At each study period, the following measurements were recorded by the same observer: heart rate (beats/min), blood pressure (mmHg) measured using an automated blood pressure cuff, pulsed-Doppler, and two-dimensional transthoracic echocardiographic data (Hewlett-Packard Sonos 1000; Andover, MA). The echocardiographic data obtained in each patient included the measurement of aortic diameter and shortening fraction (SF). In the long axis view of the left ventricular outflow tract (using the M mode), the end-systolic internal aortic diameter ([null set] Ao) was measured, immediately distal to the aortic valves, and the aortic sectional area (SaAo) was calculated as (SaAo = pi ([null set] Ao) 2/4). The SF was measured by M mode from the parasternal long axis view of the left ventricle at the junction of mitral valve leaflets and the papillary muscle. The left ventricular end-diastolic diameter (LVDD) was measured at the point of maximal diameter and the left ventricular end-systolic diameter (LVSD) was measured at the point of peak of upward deflection of the posterior wall. Posterior wall thickness (PWes) was measured at end-systole. The SF was calculated as (LVDD-LVSD)/LVDD and expressed as a percentage. Rate-corrected velocity of circumferential fiber shortening (VCFc) was calculated using the formula VCFc = SF/rate-corrected ejection time. Rate-corrected ejection time = ejection time divided by the square root of the R-R interval (to correct to a heart rate of 60 beats/min). Left ventricular end-systolic wall stress (ESWS) was calculated using the formula ESWS =(1.35 x MBP x LVSD)/[(1 + PWes/LVSD) x (PWes) x 4]. 
Pulsed-Doppler scanning was used to measure flow in the ascending aorta from the apical four-chamber view of the heart.  Pulsed-Doppler studies were performed with the same scanner as in the other measurements using 5-MHz transducers with duplex imaging. Sample volume was positioned with duplex imaging in the aorta immediately distal to the aortic valves to measure maximal flow velocities. The audio signal intensity was used to confirm positioning for maximal aortic blood flow velocities. Because the angle between the estimated direction of blood flow and the Doppler beam was 15 degrees or less, no angle correction of the doppler signal was made. The mean aortic flow velocity (Vao) was calculated using the software of the ultrasound system as average velocity x flow period. The average of three consecutive flow velocity integrals was taken. Cardiac Index (CI) was calculated from the volumetric equation: CI (ml [center dot] kg sup -1 [center dot] min sup -1)= Vao (cm/s) x SaAo (cm2) x 60/body weight (kg). Systemic vascular resistance (SVR) was evaluated as the quotient of the mean blood pressure and CI without measurements of right atrial pressure.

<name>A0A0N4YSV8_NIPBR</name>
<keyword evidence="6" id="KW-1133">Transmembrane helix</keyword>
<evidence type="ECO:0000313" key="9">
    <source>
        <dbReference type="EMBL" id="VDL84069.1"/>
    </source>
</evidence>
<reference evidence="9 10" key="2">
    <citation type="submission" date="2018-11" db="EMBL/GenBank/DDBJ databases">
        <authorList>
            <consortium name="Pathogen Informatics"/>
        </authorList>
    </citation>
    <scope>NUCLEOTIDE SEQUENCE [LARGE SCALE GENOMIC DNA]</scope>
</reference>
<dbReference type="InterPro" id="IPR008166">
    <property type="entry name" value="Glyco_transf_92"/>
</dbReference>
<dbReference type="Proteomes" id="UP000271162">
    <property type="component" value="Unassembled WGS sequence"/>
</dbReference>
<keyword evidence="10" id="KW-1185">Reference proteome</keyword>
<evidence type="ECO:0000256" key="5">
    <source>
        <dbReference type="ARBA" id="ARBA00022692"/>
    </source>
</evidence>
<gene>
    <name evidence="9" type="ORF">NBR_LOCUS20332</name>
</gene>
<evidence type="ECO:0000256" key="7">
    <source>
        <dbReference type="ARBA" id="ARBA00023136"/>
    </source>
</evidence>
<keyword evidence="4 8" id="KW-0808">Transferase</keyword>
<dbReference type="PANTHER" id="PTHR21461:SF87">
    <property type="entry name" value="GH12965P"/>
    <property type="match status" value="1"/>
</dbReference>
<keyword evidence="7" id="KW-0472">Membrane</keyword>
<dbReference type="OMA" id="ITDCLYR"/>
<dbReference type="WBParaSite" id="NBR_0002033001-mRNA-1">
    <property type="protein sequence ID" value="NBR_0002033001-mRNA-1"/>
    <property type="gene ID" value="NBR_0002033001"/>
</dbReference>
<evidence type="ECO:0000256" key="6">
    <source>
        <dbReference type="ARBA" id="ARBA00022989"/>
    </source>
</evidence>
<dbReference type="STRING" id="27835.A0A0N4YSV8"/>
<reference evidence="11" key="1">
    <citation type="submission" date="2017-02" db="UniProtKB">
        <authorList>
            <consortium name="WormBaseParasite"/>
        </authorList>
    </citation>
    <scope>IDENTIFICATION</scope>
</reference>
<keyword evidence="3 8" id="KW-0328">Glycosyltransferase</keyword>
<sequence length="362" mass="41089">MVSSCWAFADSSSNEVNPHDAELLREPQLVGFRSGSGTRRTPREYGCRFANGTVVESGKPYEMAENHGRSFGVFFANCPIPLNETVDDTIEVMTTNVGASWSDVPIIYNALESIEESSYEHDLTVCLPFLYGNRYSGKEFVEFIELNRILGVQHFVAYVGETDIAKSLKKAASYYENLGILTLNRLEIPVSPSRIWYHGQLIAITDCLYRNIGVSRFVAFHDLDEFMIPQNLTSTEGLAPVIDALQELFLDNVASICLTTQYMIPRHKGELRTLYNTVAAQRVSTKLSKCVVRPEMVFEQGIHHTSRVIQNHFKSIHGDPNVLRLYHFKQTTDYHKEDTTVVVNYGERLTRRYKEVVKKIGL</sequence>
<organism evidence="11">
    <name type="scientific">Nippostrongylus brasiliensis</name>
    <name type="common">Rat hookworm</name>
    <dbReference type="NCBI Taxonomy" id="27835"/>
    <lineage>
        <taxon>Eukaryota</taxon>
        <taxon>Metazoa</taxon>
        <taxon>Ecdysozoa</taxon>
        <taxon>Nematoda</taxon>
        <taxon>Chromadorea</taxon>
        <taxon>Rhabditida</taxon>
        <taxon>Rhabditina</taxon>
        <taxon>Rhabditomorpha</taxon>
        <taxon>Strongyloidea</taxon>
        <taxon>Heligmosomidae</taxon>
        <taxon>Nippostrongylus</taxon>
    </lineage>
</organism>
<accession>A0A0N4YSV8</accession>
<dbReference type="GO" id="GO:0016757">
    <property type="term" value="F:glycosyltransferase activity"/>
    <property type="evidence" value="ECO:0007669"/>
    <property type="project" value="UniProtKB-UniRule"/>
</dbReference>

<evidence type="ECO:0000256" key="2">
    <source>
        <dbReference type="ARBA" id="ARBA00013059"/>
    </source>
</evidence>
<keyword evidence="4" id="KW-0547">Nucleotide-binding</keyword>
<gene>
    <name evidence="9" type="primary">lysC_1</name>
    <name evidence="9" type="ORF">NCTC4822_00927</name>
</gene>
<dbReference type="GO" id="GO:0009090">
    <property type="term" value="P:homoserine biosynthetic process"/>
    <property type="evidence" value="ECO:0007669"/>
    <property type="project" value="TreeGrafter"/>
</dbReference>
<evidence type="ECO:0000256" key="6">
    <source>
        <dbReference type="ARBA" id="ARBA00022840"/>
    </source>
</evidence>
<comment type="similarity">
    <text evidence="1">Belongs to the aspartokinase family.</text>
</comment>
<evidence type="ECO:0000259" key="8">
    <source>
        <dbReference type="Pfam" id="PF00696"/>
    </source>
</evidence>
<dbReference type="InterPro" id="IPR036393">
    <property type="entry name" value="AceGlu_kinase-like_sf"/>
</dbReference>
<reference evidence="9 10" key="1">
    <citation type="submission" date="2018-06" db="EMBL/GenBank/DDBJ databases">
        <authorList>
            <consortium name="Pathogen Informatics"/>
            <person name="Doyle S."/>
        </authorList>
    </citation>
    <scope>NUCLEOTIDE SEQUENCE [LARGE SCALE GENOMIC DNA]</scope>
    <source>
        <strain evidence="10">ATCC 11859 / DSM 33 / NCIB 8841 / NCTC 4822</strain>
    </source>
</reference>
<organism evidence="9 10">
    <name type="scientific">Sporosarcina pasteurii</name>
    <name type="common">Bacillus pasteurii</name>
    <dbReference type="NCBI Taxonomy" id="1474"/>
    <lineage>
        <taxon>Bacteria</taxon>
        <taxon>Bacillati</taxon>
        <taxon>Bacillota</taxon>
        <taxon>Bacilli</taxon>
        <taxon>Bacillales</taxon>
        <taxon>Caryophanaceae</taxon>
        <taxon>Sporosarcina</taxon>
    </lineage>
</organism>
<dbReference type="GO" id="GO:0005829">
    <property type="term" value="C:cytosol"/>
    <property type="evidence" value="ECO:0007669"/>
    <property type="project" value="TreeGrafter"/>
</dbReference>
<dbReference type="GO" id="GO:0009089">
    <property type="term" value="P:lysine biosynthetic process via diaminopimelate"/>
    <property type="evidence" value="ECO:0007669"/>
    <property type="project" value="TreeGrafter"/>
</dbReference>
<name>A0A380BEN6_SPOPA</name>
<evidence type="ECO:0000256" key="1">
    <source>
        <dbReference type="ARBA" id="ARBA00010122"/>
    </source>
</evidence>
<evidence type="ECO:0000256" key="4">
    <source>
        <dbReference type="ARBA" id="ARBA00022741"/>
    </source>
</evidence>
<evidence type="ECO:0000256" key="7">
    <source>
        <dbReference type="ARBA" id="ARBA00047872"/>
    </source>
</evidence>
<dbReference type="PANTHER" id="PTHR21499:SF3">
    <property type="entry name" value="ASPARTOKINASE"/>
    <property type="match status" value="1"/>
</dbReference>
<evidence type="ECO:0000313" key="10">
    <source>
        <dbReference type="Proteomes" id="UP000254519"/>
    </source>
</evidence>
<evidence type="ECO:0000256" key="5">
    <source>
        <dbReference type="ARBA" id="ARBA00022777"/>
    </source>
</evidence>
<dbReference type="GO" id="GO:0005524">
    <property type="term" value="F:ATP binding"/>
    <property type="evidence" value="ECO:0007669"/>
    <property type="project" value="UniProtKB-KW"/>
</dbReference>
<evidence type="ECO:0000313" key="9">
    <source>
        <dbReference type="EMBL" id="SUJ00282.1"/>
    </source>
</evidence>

The VCFc-ESWS relation or SF-ESWS relation can be used to determine contractility independently of loading condition. However, SF, VCFc, and ESWS were age and body surface area dependent. As described by Colan et al.,  Z scores rather than absolute values were used to normalize these calculations, with age- and growth-related means taken from values established for healthy children or infants. The stress-velocity index for each infant was determined relative to distribution of this index in healthy persons and calculated as a normal deviate (Z score). Stress velocity index =(X1 - M)/SD, X1 = measured VCFc, M = mean VCFc calculated for the measured ESWS, and SD = standard deviation of the regression group stress-velocity index. The stress-shortening index was correspondingly quantified as the normal deviate of fractional shortening for the given ESWS, obtained in a manner analogous to that described for the stress-velocity index. The normal value of Z score was =-2 to +2. All the echocardiographic data were calculated again by a second observer in a blinded manner.
Continuous data, parametrically distributed between groups, were analyzed using one-way analysis of variance. Analysis of variance for repeated measures was used for multiple treatments within the same group; to compare two groups with multiple treatments within groups, a two-way analysis of variance with repeated measures was used. Probability values for multiple comparisons were corrected with Bonferroni multiple comparison test. A probability value less than 0.05 was considered significant. Values are expressed as mean +/- SD.